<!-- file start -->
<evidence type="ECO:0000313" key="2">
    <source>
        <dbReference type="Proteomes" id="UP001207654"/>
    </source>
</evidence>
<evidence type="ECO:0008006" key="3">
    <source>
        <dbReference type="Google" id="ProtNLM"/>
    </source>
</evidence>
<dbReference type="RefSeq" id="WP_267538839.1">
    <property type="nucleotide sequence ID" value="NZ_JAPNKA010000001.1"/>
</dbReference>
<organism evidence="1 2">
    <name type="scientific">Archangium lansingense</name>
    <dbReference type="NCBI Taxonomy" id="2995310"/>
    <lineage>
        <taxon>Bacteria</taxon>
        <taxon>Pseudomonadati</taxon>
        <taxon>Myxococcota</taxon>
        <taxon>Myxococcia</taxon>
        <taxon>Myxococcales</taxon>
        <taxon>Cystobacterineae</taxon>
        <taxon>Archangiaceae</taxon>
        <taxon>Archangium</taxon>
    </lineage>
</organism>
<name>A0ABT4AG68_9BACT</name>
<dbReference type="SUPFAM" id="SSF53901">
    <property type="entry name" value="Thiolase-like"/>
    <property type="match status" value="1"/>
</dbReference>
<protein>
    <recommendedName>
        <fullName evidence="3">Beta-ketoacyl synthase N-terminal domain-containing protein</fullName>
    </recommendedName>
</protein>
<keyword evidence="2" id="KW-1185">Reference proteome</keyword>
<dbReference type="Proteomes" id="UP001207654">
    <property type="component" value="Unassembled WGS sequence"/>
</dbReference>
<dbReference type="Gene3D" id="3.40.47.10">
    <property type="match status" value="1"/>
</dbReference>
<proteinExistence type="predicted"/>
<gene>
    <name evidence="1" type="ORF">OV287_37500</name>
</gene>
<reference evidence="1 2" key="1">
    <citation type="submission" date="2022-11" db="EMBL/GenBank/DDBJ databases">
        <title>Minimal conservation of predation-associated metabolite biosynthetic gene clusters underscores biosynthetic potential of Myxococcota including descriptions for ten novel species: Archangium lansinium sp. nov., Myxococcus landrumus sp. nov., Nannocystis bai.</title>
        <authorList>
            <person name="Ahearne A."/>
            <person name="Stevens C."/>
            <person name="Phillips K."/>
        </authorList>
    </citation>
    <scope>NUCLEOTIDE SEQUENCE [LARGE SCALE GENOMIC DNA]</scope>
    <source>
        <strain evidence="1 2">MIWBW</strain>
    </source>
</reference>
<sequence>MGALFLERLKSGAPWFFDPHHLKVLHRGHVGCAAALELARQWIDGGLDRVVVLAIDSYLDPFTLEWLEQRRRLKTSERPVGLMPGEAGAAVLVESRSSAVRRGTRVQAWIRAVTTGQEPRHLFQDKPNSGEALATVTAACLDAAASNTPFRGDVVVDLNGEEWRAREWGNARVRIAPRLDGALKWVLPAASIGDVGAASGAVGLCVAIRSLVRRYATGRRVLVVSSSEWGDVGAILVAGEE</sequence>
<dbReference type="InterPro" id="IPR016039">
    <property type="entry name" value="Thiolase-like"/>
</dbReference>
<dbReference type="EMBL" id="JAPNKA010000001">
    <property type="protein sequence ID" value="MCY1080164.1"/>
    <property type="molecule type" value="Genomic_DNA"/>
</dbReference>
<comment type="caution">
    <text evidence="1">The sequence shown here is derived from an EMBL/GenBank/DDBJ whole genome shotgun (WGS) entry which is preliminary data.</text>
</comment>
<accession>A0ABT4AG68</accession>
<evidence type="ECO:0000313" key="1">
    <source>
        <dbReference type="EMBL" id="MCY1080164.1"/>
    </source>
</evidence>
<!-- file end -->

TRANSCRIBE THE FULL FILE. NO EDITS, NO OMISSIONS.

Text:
<evidence type="ECO:0000313" key="2">
    <source>
        <dbReference type="Proteomes" id="UP001207654"/>
    </source>
</evidence>
<evidence type="ECO:0008006" key="3">
    <source>
        <dbReference type="Google" id="ProtNLM"/>
    </source>
</evidence>
<dbReference type="RefSeq" id="WP_267538839.1">
    <property type="nucleotide sequence ID" value="NZ_JAPNKA010000001.1"/>
</dbReference>
<organism evidence="1 2">
    <name type="scientific">Archangium lansingense</name>
    <dbReference type="NCBI Taxonomy" id="2995310"/>
    <lineage>
        <taxon>Bacteria</taxon>
        <taxon>Pseudomonadati</taxon>
        <taxon>Myxococcota</taxon>
        <taxon>Myxococcia</taxon>
        <taxon>Myxococcales</taxon>
        <taxon>Cystobacterineae</taxon>
        <taxon>Archangiaceae</taxon>
        <taxon>Archangium</taxon>
    </lineage>
</organism>
<name>A0ABT4AG68_9BACT</name>
<dbReference type="SUPFAM" id="SSF53901">
    <property type="entry name" value="Thiolase-like"/>
    <property type="match status" value="1"/>
</dbReference>
<protein>
    <recommendedName>
        <fullName evidence="3">Beta-ketoacyl synthase N-terminal domain-containing protein</fullName>
    </recommendedName>
</protein>
<keyword evidence="2" id="KW-1185">Reference proteome</keyword>
<dbReference type="Proteomes" id="UP001207654">
    <property type="component" value="Unassembled WGS sequence"/>
</dbReference>
<dbReference type="Gene3D" id="3.40.47.10">
    <property type="match status" value="1"/>
</dbReference>
<proteinExistence type="predicted"/>
<gene>
    <name evidence="1" type="ORF">OV287_37500</name>
</gene>
<reference evidence="1 2" key="1">
    <citation type="submission" date="2022-11" db="EMBL/GenBank/DDBJ databases">
        <title>Minimal conservation of predation-associated metabolite biosynthetic gene clusters underscores biosynthetic potential of Myxococcota including descriptions for ten novel species: Archangium lansinium sp. nov., Myxococcus landrumus sp. nov., Nannocystis bai.</title>
        <authorList>
            <person name="Ahearne A."/>
            <person name="Stevens C."/>
            <person name="Phillips K."/>
        </authorList>
    </citation>
    <scope>NUCLEOTIDE SEQUENCE [LARGE SCALE GENOMIC DNA]</scope>
    <source>
        <strain evidence="1 2">MIWBW</strain>
    </source>
</reference>
<sequence>MGALFLERLKSGAPWFFDPHHLKVLHRGHVGCAAALELARQWIDGGLDRVVVLAIDSYLDPFTLEWLEQRRRLKTSERPVGLMPGEAGAAVLVESRSSAVRRGTRVQAWIRAVTTGQEPRHLFQDKPNSGEALATVTAACLDAAASNTPFRGDVVVDLNGEEWRAREWGNARVRIAPRLDGALKWVLPAASIGDVGAASGAVGLCVAIRSLVRRYATGRRVLVVSSSEWGDVGAILVAGEE</sequence>
<dbReference type="InterPro" id="IPR016039">
    <property type="entry name" value="Thiolase-like"/>
</dbReference>
<dbReference type="EMBL" id="JAPNKA010000001">
    <property type="protein sequence ID" value="MCY1080164.1"/>
    <property type="molecule type" value="Genomic_DNA"/>
</dbReference>
<comment type="caution">
    <text evidence="1">The sequence shown here is derived from an EMBL/GenBank/DDBJ whole genome shotgun (WGS) entry which is preliminary data.</text>
</comment>
<accession>A0ABT4AG68</accession>
<evidence type="ECO:0000313" key="1">
    <source>
        <dbReference type="EMBL" id="MCY1080164.1"/>
    </source>
</evidence>